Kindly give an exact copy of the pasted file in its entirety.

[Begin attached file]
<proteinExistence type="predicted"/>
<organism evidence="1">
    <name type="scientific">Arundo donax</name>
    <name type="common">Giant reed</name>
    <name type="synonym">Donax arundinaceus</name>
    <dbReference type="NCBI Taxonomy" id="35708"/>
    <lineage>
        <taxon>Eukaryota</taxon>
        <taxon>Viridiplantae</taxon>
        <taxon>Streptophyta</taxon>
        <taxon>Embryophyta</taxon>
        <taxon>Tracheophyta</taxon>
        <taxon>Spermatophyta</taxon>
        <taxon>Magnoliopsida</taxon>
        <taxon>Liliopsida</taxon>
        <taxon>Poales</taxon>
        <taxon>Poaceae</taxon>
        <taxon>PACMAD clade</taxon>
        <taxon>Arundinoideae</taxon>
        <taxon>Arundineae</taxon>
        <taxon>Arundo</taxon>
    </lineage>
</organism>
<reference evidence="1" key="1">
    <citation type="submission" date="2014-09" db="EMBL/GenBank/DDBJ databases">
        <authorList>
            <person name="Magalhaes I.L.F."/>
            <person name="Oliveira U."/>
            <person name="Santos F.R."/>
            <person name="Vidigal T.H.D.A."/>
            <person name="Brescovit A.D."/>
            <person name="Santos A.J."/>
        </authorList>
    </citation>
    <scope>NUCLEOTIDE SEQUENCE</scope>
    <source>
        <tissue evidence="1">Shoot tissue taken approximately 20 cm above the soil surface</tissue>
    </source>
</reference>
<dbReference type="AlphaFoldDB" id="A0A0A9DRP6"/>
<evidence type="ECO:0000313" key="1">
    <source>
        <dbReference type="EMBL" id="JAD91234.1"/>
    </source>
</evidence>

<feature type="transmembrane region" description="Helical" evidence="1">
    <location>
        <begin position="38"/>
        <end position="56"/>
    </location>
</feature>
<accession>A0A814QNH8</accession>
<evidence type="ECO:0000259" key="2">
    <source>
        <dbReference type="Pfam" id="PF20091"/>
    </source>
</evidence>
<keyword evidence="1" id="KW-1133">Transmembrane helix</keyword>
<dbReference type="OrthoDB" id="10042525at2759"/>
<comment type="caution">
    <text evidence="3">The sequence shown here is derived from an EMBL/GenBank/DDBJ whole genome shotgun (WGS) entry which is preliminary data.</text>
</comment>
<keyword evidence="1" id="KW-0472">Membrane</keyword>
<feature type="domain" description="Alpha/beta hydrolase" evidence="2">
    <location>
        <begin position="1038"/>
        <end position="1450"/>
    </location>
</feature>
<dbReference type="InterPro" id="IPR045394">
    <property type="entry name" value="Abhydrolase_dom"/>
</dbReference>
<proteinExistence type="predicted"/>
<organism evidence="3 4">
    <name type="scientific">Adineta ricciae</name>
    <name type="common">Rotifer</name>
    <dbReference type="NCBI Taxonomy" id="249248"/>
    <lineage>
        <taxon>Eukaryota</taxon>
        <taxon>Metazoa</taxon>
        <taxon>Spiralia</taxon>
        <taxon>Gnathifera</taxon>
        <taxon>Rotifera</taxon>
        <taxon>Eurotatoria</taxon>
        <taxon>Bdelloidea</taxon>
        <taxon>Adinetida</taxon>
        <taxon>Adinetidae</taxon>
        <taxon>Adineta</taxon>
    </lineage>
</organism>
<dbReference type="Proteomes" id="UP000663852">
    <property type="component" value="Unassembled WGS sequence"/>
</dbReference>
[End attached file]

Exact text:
<proteinExistence type="predicted"/>
<organism evidence="1">
    <name type="scientific">Arundo donax</name>
    <name type="common">Giant reed</name>
    <name type="synonym">Donax arundinaceus</name>
    <dbReference type="NCBI Taxonomy" id="35708"/>
    <lineage>
        <taxon>Eukaryota</taxon>
        <taxon>Viridiplantae</taxon>
        <taxon>Streptophyta</taxon>
        <taxon>Embryophyta</taxon>
        <taxon>Tracheophyta</taxon>
        <taxon>Spermatophyta</taxon>
        <taxon>Magnoliopsida</taxon>
        <taxon>Liliopsida</taxon>
        <taxon>Poales</taxon>
        <taxon>Poaceae</taxon>
        <taxon>PACMAD clade</taxon>
        <taxon>Arundinoideae</taxon>
        <taxon>Arundineae</taxon>
        <taxon>Arundo</taxon>
    </lineage>
</organism>
<reference evidence="1" key="1">
    <citation type="submission" date="2014-09" db="EMBL/GenBank/DDBJ databases">
        <authorList>
            <person name="Magalhaes I.L.F."/>
            <person name="Oliveira U."/>
            <person name="Santos F.R."/>
            <person name="Vidigal T.H.D.A."/>
            <person name="Brescovit A.D."/>
            <person name="Santos A.J."/>
        </authorList>
    </citation>
    <scope>NUCLEOTIDE SEQUENCE</scope>
    <source>
        <tissue evidence="1">Shoot tissue taken approximately 20 cm above the soil surface</tissue>
    </source>
</reference>
<dbReference type="AlphaFoldDB" id="A0A0A9DRP6"/>
<evidence type="ECO:0000313" key="1">
    <source>
        <dbReference type="EMBL" id="JAD91234.1"/>
    </source>
</evidence>

<feature type="transmembrane region" description="Helical" evidence="1">
    <location>
        <begin position="38"/>
        <end position="56"/>
    </location>
</feature>
<accession>A0A814QNH8</accession>
<evidence type="ECO:0000259" key="2">
    <source>
        <dbReference type="Pfam" id="PF20091"/>
    </source>
</evidence>
<keyword evidence="1" id="KW-1133">Transmembrane helix</keyword>
<dbReference type="OrthoDB" id="10042525at2759"/>
<comment type="caution">
    <text evidence="3">The sequence shown here is derived from an EMBL/GenBank/DDBJ whole genome shotgun (WGS) entry which is preliminary data.</text>
</comment>
<keyword evidence="1" id="KW-0472">Membrane</keyword>
<feature type="domain" description="Alpha/beta hydrolase" evidence="2">
    <location>
        <begin position="1038"/>
        <end position="1450"/>
    </location>
</feature>
<dbReference type="InterPro" id="IPR045394">
    <property type="entry name" value="Abhydrolase_dom"/>
</dbReference>
<proteinExistence type="predicted"/>
<organism evidence="3 4">
    <name type="scientific">Adineta ricciae</name>
    <name type="common">Rotifer</name>
    <dbReference type="NCBI Taxonomy" id="249248"/>
    <lineage>
        <taxon>Eukaryota</taxon>
        <taxon>Metazoa</taxon>
        <taxon>Spiralia</taxon>
        <taxon>Gnathifera</taxon>
        <taxon>Rotifera</taxon>
        <taxon>Eurotatoria</taxon>
        <taxon>Bdelloidea</taxon>
        <taxon>Adinetida</taxon>
        <taxon>Adinetidae</taxon>
        <taxon>Adineta</taxon>
    </lineage>
</organism>
<dbReference type="Proteomes" id="UP000663852">
    <property type="component" value="Unassembled WGS sequence"/>
</dbReference>